My start to motherhood as a premmie mum

My start to motherhood as a premmie mum

the start of premmie mum life

My start to motherhood as a premmie mum… 

I always thought that if a baby was born before her due date that once she reached 40 weeks she’d be fine, all sorted, caught up, fully cooked! Maybe spend a bit of time in one of those lovely cosy incubators, just to stay warm. Hmmmm, I was so wrong. This is SO NOT the case!

I presume I’m not the only one out there who was this naïve, who really had no clue, and who, with their own premmie bub, was oblivious to all that was about to unfold. I kind of hope I’m not on my own anyway, it all came as kind of a shock to me, but as usual, just took it all in my stride. So in the interest of honesty and sharing, and possibly helping out another mumma… here’s a little bit about our premmie journey and Alfie’s start to life.

Alfie was born at 30+6 weeks. Just over 9 weeks early. I know, it seems strange that this is so precise but yes this number is important (that +6 is always there, added on, and never just left at a flat three zero).  Every day he was inside was a day more of cooking, being just where nature said he should be, and hanging on in there (more on that story another day!).

…He didn’t come out screaming. There was no cry…

He didn’t come out screaming. There was no cry. There was also no cuddle, no moment of nuzzling for milk. He was tiny, purple and silent. They held him up, cut the cord, asked daddy to reveal the sex… ‘errrm it’s a boy!?’ he answered, wondering whether he was looking at the right part!!

There was a whole herd of doctor’s present. My new baby was whisked straight away to an incubator (strategically positioned just behind me, and out of my eye line) and swiftly ‘bagged’ as they call it. Yep, he was chucked into a plastic bag. Luckily I was oblivious to this, but hubby witnessed it all. We later learnt this was to resuscitate him, and pump him full of oxygen.

…too busy wondering what was about to happen, and too scared to even name him…

He was wrapped up, we had a brief peek (though I could barely even see his face from the angle the doctor was holding him over me). They asked if we had a name for him… we looked at each other and said ‘Alfred… we think! Yes, Alfred’. To be honest I was too busy wondering what was about to happen, and too scared to even name him, having no idea what the future was going to hold. Then he was gone! They’d suggested that hubby goes too… so that was it… both my boys gone!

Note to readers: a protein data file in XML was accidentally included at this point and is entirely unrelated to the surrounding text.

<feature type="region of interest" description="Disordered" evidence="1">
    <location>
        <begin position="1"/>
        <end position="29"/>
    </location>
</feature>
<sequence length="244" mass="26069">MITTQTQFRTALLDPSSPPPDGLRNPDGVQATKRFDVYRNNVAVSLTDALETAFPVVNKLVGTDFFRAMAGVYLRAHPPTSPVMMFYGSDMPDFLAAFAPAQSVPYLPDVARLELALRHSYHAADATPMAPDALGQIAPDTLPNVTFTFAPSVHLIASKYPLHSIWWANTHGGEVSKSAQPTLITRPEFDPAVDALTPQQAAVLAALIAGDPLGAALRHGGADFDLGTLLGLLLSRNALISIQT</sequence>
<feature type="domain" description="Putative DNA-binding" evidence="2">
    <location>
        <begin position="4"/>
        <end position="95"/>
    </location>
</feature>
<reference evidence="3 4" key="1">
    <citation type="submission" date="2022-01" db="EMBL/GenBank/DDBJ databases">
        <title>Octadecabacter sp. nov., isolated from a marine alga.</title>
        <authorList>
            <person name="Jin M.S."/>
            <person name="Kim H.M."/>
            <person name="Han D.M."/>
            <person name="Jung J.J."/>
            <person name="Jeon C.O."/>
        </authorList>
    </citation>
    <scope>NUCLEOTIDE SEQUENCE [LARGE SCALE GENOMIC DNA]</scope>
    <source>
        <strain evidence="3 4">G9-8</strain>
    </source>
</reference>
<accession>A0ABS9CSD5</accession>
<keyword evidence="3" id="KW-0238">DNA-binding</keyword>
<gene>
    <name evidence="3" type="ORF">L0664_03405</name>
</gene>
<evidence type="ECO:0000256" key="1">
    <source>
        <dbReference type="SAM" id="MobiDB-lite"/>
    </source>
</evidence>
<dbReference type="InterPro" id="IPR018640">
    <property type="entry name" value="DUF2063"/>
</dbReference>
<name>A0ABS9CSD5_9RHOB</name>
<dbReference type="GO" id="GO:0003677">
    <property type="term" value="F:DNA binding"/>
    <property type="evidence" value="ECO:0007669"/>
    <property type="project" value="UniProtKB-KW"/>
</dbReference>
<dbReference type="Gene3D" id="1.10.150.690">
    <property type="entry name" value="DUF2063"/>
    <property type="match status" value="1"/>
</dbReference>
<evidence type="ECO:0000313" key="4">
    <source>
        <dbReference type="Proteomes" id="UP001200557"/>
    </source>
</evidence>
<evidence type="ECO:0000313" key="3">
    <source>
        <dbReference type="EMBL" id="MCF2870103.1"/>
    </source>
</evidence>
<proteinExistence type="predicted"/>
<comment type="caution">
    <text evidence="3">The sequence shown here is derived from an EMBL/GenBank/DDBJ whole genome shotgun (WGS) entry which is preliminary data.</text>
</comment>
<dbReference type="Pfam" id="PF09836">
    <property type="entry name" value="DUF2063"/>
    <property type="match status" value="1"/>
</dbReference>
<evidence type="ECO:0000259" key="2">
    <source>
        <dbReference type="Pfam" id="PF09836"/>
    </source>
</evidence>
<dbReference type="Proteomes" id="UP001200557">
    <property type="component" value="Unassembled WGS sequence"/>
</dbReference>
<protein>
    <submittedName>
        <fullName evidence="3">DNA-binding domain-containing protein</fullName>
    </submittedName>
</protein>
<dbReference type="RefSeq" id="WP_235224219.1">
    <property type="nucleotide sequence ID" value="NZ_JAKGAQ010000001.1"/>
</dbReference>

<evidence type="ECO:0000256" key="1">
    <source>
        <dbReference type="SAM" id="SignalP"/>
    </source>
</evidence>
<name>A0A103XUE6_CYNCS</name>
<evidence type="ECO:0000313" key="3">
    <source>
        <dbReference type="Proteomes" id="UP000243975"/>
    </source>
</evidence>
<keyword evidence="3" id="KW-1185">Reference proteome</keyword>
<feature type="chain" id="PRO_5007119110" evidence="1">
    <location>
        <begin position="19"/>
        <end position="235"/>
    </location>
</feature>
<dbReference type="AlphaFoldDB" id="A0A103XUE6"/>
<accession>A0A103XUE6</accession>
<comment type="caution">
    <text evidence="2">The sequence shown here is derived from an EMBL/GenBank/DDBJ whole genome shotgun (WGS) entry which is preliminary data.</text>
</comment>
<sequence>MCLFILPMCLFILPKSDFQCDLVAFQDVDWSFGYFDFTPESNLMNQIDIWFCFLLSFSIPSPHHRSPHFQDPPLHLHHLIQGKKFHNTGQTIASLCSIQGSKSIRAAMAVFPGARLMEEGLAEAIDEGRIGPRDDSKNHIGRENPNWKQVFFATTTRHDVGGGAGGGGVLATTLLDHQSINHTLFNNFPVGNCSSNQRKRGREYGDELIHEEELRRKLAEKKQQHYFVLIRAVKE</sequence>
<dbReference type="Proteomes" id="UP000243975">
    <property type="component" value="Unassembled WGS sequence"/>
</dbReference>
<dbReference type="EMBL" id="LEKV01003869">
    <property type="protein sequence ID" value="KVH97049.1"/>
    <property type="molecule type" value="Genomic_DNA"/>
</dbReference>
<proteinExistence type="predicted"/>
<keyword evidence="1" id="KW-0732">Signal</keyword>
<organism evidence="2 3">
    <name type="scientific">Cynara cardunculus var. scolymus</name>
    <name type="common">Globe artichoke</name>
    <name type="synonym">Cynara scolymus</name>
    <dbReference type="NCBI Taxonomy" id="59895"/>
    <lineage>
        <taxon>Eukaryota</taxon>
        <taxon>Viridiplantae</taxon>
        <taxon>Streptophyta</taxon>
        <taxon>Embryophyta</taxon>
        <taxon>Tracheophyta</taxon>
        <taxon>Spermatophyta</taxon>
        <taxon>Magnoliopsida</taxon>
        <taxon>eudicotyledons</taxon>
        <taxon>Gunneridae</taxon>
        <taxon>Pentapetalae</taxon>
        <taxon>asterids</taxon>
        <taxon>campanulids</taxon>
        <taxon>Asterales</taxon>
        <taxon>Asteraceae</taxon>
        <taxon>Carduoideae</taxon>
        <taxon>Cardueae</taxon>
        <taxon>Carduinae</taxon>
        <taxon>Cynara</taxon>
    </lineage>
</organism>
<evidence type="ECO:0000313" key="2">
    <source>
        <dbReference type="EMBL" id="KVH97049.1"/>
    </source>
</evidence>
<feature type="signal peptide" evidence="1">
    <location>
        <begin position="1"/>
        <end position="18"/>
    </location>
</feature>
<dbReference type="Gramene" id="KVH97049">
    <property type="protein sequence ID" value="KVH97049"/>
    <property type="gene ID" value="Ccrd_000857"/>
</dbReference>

My start to motherhood as a premmie mum

Alfred was born at 11.29am and I didn’t get to see him until around 6pm that evening. Hubby (Ben) had been down earlier but only lasted a matter of seconds… the number of doctors, wires, beeping, poking and prodding, was just a bit too much. Not something you really want to see happening to your tiny, vulnerable, precious new little one. Ben wheeled me down… it was good to be together… we applied hand sanitiser at every opportunity (about four times!). Then I saw my little boy properly for the first time… his eyes closed, snuggled on his side, supported by a little make shift ‘nest’, in his warm cosy incubator, yellow beanie on his head (Ben said he’d had a pink one on at the start as that was the only one they could find to fit his tiny head!).

My premmie baby Alfie

His nappy was folded over a couple of times to make it fit, and not even fastened at the sides. He was wired up beyond belief… ventilator in his mouth, IV drip into his belly button, monitoring all over the place (one attached by a sticky gold duckie, which I will always remember making me slightly smile), name band on his wrist and ankle, tape on his face.

The beginning of the journey

We sat for a while, tried to make sense of all the numbers, all the beeps. We weren’t allowed cuddles. But we were allowed to briefly touch him. Just no stroking. ‘Just lay a flat hand gently on him’ the nurse said, ‘otherwise the stimulation will just be too much for him’. That made me sad. It was a moment of realisation that thing weren’t as they should be. This was just the start. He wasn’t as a newborn baby should be, or what a newborn baby should look like, but he did look like an ‘Alfie’. And so it stuck, Alfred became Alfie… and his journey had only just begun.

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